In my classroom, you won’t find behavior charts, incentives, or prizes. You won’t find scoreboard, points, tally marks, or anything of the like. I tossed them out for good this summer, and a little bit of last year. But please don’t assume my classroom is perfect, the truth is that it is far from.
In the fall of 2017, I had the pleasure of being trained under Positive Discipline (which I refer to as proactive discipline) and I learned a lot about what behavior really is and how we as educators can run our classrooms from a different basis to create long-lasting results that will far exceed our classrooms. I learned three fundamental ideologies that have shifted how I run my classroom.
- All human beings want belonging and significance
- Behavior is on purpose, the goal of behavior is belonging and significance, misbehavior is a form of “mis”-taken belief about how to find that belonging and significance.
- The “problem” [or misbehavior] is really a “solution” to another problem that is unstated or out of awareness. The misbehaving child is a discouraged child.
A great shift in pedagogy, albeit, last year I did a poor job of implementing this and fell back on using rewards (which proved to me once again, that those don’t work.) This summer I was determined to make this school year better. I refreshed myself with the work of Positive Discipline and Responsive Classroom and have implemented several proactive measures in my classroom in all capacities to ensure my classroom runs well.
But it is exhausting.
A few children lately have shown some discouraging behavior, and in the moment it can be incredibly difficult to understand their behavior and try to read it as a coded message (mistaken goal) vs taking it personally.
Just this week two students were sitting next to each other on the carpet again, and from previous interactions this week, it wasn’t working out. They were goofing off with each other on multiple occasions. Separately, I had been having issues with both students, and I hit my boiling point. As soon as one the students sat down next to the other student, I immediately told one of the students “move” and they immediately said “why?” in that tone that hit a nerve. I felt myself become enraged. Of course, I knew lambasting them on the carpet would not look good so I would do it in private.
Once the students were off the carpet I took the offending student to the side and gave them the riot act about never questioning why I would have them do something. At the moment I felt anger boiling out, I was incredibly frustrated that my power as a teacher had been questioned. Needless to say this student left my presence and went to their desk more discouraged. I could see emotions on their face: hurt, anger, shame.
I felt incredibly guilty afterward because I never want to yell at a child, and I felt like I failed, even as I try to remember that I am human and I too, suffer from my own misbehavior.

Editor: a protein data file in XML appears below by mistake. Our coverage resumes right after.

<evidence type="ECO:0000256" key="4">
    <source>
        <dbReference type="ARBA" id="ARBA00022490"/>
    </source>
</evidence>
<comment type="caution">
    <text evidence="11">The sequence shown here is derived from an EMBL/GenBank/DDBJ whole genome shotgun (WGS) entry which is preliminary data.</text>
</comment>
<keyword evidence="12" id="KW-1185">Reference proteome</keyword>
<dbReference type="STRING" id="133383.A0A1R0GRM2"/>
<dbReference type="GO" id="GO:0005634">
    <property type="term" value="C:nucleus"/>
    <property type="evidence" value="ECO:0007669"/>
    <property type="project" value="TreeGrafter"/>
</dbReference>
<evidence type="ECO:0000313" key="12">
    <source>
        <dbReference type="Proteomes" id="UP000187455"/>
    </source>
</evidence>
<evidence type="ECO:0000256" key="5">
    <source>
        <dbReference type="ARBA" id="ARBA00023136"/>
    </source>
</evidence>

Positive discipline is exhausting because in this moment I could have validated my own feelings and furthered the punishment and taken away recess, or punished them some other way. I could have made them fill out a sheet of why they did what they did. It would be a quick fix and it would let them know who is boss. No room for question here. But it wouldn’t matter. It wouldn’t help me solve the heart of the matter or help me decode their mistaken goal.
But I did not go that route. I took time to cool off myself and gave us space. I wrote them a sticky note later and placed it on their desk that said: “I have something important to tell you, please see me when you are ready.”
When we started Daily 5, I took them to the side and apologized to them. I said exactly “[John] I am very sorry for yelling at you, I got frustrated with what was happening, and I am sorry.”
It might seem like a defeat on my part but it wasn’t. I was repairing the relationship, which was the foundational step to then making an agreement and working on helping this student come up with a solution.
The other exhausting piece of positive discipline is trying to figure out why that behavior occurred in the first place. Why did he question me on the carpet? Was his coded message really “see me, notice me”? Or was it perhaps “validate my feelings.” I am still not sure, and often students don’t know either, which goes back to guiding principle #3. Which means I need to work extra hard to uncover what my students are experiencing so I can figure out what exactly is going on. It is exhausting, and it is always so tempting to go back to rewards. But I remember something the late Joe Bower said: “Far too many teachers and parents are willing to sacrifice their long-term goals in favor of short-term compliance.” I would be laughing myself out of the room if I ever said I never gave in to short-term compliance. In the moments it is difficult and having to evaluate between that compliance and the long-term goal is tough, and I still haven’t figured out the balance. Perhaps I never will, but I won’t stop trying.